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Tire pressure: A car owner's guide

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    It might be easy to overlook tire pressure as a part of your maintenance routine. As you'll find out, however, paying attention to tire pressure may be vital to the overall quality of your ride.

    Why does tire pressure matter?

    Tire pressure can affect things like fuel economy, ride stability and handling, as well as the overall lifespan of your tires.

    Understanding car tire pressure

    When it comes to inflating your tires, there's a "sweet spot." Both underinflation and overinflation can have negative consequences:

    Underinflated tires

    Underinflated tires cause the tire to bow outwards and make extra contact with the road. This may sound deceptively positive — more contact with the road must mean more traction, right? In fact, the opposite is often true. Underinflated tires typically handle worse and have a slower steering response, which may be a risk to you and other drivers.

    Another unintended consequence of underinflation is that your tires will receive more friction along a wider surface, which could shorten their lifespan. This added friction also poses an increased risk of blowouts while driving and may lower your fuel economy.

    Overinflated tires

    Since underinflation can be so potentially dangerous, you can almost see why some might go the other way and overinflate instead. Unfortunately, as we mentioned earlier, this can have negative consequences as well. Whereas underinflated tires make too much contact with the road, overinflated tires run the risk of making too little contact. This too can negatively impact steering, handling and braking.

    Why does tire pressure change?

    Your car's tire pressure can change naturally over time for three main reasons:

    • Temperature: As temperature fluctuates, it affects the air within your tires. Hot air expands and cool air contracts so as the temperature goes up or down, your tire pressure might too.
    • Altitude: Changes in altitude affect atmospheric pressure, which may have an effect on your tire pressure. This effect tends to be minimal in most cases but is still helpful to be aware of. Potential seasonal changes in atmospheric pressure may contribute to this effect as well.
    • Leakage: Your rubber tires are pretty solid, but from a physics standpoint, they aren't impermeable. As a result, your tires will lose some air over time due to natural leakage.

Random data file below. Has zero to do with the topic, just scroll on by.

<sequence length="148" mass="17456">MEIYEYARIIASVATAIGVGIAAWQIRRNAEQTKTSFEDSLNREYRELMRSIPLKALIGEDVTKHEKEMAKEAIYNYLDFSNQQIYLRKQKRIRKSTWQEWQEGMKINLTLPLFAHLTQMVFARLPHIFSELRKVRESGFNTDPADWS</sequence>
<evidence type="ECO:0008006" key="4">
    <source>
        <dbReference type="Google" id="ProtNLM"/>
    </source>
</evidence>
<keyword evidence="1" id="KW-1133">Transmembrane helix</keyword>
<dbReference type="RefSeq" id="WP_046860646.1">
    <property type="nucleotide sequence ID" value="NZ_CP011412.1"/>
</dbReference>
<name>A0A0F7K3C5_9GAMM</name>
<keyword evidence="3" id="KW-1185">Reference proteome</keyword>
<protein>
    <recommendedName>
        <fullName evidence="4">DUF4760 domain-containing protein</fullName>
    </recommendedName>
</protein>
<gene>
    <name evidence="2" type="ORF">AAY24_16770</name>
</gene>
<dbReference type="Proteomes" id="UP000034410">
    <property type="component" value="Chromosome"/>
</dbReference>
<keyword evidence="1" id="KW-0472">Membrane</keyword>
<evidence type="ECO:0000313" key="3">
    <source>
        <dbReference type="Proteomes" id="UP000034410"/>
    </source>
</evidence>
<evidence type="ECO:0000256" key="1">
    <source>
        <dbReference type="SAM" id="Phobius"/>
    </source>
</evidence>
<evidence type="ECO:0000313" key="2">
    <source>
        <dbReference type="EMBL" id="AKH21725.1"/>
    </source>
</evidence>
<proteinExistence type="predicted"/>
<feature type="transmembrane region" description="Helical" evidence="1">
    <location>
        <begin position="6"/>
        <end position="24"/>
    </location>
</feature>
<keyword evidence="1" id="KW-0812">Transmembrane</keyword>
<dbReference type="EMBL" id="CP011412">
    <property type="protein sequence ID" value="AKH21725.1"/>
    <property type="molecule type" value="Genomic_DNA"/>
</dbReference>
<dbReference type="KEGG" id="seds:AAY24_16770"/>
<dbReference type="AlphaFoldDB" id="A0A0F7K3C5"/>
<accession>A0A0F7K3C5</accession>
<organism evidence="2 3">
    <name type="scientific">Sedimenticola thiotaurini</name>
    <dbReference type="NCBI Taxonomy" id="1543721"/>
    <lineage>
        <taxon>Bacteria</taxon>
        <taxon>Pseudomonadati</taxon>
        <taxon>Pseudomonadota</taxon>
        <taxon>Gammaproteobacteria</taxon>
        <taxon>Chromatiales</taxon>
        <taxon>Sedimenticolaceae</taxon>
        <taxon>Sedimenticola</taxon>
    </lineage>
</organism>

Outside of tire pressure fluctuating over time, there are also some other potential causes to be aware of:

    • Punctures and damage: A puncture or cut to your tires can potentially leak all your air out pretty fast.
    • Equipment issues: Problems with the tire's air valve, which is what you use to inflate a tire, could lead to a loss of tire pressure.

    What psi should my tires be?

    Tire pressure is measured in pounds per square inch, or "psi" for short. When looking to determine the correct car tire psi for your vehicle, there's a common misconception that it's printed along the tire's sidewall. While this number is a psi rating, it indicates the maximum possible pressure the tire can withstand. Inflating the tire to this number would likely result in consistently overinflated tires.

    A more reliable source regarding normal tire pressure for your car is inside your owner's manual. It's helpful to follow the manufacturer's recommendations, as these have been carefully calibrated for that make and model. A lot of cars also have a placard sticker with tire pressure information somewhere on the body -- often found on the driver's side doorjamb or in the glove compartment.

    How to check your tire pressure

    Since proper tire pressure can be so important to your car's performance and safety, it helps to check your car tire psi frequently. Checking your tire pressure is a straightforward procedure using one of the many tire pressure gauges available on the market. These gauges are generally considered inexpensive, though there are also slightly fancier versions offering digital readouts, some even doubling as a portable air pump. These devices typically require you to push the pressure gauge onto the tire's valve stem firmly and evenly to get a reading.

    Gas stations sometimes have their own tire pressure gauges for customer use, which can also inflate your tires to the desired psi. Additionally, your mechanic can check out your tire pressure and then inflate your tires as needed.

    In summary

    Adequate tire pressure is an important part of car maintenance and can affect things like fuel economy, ride stability and handling, as well as the overall lifespan of your tires. It's a good idea to check your car tire psi routinely to enhance your car's performance and keep you safe on the road.

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